The following are resources related to the artists in Laiwan: Traces, Erasures, Resists. This list is not exhaustive, but rather comprised of suggested readings compiled by researchers at the Belkin. These readings are intended to provide additional context for the exhibition and act as springboards for further research or questions stemming from the exhibition, artist and works involved. Following the introduction, resources are arranged along the themes of traces, erases and resists as explored through and adjacently to Laiwan’s work. This compilation is an evolving and growing list, so check back in the future for more additions.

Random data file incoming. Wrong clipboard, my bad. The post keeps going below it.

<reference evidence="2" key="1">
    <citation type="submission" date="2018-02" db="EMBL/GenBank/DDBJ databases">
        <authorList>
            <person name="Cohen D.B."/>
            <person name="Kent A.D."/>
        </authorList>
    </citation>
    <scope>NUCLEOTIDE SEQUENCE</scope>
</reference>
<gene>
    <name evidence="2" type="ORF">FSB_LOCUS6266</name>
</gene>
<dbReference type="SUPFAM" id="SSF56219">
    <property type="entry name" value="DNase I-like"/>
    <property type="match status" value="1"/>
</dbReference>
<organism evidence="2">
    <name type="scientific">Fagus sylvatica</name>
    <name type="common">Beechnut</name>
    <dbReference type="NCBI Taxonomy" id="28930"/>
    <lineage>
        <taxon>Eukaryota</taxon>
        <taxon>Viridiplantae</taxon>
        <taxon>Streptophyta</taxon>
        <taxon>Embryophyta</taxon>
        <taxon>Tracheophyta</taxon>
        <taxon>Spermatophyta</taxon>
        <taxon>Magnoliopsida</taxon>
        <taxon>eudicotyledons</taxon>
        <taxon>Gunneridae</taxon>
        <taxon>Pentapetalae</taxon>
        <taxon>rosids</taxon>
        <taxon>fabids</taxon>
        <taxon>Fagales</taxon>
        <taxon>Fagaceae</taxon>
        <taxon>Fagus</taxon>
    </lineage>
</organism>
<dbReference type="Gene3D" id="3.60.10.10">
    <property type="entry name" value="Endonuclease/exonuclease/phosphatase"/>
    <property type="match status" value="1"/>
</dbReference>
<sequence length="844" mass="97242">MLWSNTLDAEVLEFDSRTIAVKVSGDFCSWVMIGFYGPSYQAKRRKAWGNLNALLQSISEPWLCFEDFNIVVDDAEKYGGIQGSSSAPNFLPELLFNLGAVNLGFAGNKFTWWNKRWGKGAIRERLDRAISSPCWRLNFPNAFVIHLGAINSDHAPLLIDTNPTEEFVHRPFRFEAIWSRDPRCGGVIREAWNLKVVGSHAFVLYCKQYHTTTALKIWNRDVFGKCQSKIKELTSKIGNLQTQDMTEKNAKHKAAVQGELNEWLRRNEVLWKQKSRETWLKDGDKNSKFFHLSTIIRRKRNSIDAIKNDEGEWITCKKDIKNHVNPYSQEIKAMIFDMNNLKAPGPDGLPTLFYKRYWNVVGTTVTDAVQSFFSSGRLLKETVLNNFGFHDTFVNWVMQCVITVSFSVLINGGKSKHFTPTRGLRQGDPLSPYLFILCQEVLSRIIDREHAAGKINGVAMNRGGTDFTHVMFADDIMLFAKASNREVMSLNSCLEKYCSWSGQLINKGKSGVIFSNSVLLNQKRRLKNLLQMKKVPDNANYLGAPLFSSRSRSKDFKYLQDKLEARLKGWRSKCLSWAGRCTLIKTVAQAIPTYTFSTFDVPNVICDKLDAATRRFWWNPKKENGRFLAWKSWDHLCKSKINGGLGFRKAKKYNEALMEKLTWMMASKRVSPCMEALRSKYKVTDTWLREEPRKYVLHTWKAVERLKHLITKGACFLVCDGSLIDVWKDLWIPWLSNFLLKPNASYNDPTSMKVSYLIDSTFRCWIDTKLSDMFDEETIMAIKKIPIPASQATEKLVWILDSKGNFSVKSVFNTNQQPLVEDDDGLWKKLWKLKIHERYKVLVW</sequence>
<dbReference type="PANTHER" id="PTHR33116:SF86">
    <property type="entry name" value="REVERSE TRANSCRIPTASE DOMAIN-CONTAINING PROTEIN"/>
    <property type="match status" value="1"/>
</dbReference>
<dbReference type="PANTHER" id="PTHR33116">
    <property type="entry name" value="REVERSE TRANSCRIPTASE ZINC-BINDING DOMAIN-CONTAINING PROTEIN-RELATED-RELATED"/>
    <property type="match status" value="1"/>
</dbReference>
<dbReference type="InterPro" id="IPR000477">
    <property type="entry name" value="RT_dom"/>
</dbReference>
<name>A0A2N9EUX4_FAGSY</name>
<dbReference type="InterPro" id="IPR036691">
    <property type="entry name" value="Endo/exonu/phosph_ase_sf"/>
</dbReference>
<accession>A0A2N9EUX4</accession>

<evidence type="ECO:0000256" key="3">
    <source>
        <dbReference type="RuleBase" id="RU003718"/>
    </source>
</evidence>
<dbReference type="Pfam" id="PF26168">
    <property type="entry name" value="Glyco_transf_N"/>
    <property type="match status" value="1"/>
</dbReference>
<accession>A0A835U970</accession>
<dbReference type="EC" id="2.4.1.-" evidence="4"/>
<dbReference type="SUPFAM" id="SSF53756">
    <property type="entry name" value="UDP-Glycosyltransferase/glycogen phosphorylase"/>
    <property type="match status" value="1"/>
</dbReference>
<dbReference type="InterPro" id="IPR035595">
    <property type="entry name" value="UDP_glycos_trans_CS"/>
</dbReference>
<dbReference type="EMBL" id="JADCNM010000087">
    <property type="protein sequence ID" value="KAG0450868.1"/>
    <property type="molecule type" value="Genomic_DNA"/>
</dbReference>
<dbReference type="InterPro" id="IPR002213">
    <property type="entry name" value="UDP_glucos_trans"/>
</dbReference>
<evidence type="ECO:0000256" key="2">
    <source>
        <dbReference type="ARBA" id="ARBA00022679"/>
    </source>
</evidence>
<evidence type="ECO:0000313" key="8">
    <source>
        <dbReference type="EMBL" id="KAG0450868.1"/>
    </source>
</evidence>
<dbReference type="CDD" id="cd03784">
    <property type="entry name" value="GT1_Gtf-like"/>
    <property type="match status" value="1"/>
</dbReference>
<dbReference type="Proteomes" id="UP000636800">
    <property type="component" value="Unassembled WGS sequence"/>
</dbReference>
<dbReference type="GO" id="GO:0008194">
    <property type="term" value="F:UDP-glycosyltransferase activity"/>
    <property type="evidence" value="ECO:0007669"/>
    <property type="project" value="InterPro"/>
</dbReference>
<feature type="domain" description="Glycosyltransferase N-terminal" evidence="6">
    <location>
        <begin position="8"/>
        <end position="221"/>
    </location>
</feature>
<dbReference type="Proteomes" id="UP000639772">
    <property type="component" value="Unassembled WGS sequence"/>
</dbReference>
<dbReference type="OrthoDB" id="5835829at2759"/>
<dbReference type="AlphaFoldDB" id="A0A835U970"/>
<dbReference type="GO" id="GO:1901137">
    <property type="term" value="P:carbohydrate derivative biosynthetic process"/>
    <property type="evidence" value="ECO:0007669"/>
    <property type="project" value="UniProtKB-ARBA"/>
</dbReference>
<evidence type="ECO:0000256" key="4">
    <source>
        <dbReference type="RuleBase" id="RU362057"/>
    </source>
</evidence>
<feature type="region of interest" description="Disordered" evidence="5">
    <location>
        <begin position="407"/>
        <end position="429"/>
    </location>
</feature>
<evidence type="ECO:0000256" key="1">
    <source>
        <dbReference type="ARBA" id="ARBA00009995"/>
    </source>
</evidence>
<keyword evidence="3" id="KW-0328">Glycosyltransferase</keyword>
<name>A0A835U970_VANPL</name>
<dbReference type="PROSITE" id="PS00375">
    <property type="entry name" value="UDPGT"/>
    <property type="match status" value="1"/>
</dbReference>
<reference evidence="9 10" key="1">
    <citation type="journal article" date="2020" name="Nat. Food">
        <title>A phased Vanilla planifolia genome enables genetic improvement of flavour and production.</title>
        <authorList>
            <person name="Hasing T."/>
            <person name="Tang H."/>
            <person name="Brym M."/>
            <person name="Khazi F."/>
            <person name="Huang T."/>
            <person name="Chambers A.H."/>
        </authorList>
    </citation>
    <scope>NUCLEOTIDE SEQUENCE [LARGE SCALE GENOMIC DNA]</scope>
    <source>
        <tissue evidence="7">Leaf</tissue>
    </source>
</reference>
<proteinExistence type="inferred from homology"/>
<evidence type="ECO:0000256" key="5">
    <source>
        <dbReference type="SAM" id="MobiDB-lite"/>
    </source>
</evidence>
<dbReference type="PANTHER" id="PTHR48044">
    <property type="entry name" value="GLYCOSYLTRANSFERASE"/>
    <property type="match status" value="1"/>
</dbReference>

This section explores the vocabularies of recorded material – whether archival, archeological or collective – as an area of interest in Laiwan’s work. Through these records, documentation of collective action appears in small-scale zines and publications, ruins of societal epicentres are visually reimagined and the effect of poetic language reexamines how, and who, this language touches. Following these traces through to the present, the sources below touch on the longer trajectories of Laiwan’s career and practice as it has changed over time.
Suggested Further Reading
Fatona, Andrea. “Distance of Distinct Vision/Point Eloigne de Vision Claire.” Diaspora Magazine 1, Fall 1993.
Laiwan. “Notes against difference: in search of a functional practice in (re)cognition of evolving idenity in culture(s).” Parallelogramme. Summer 1993.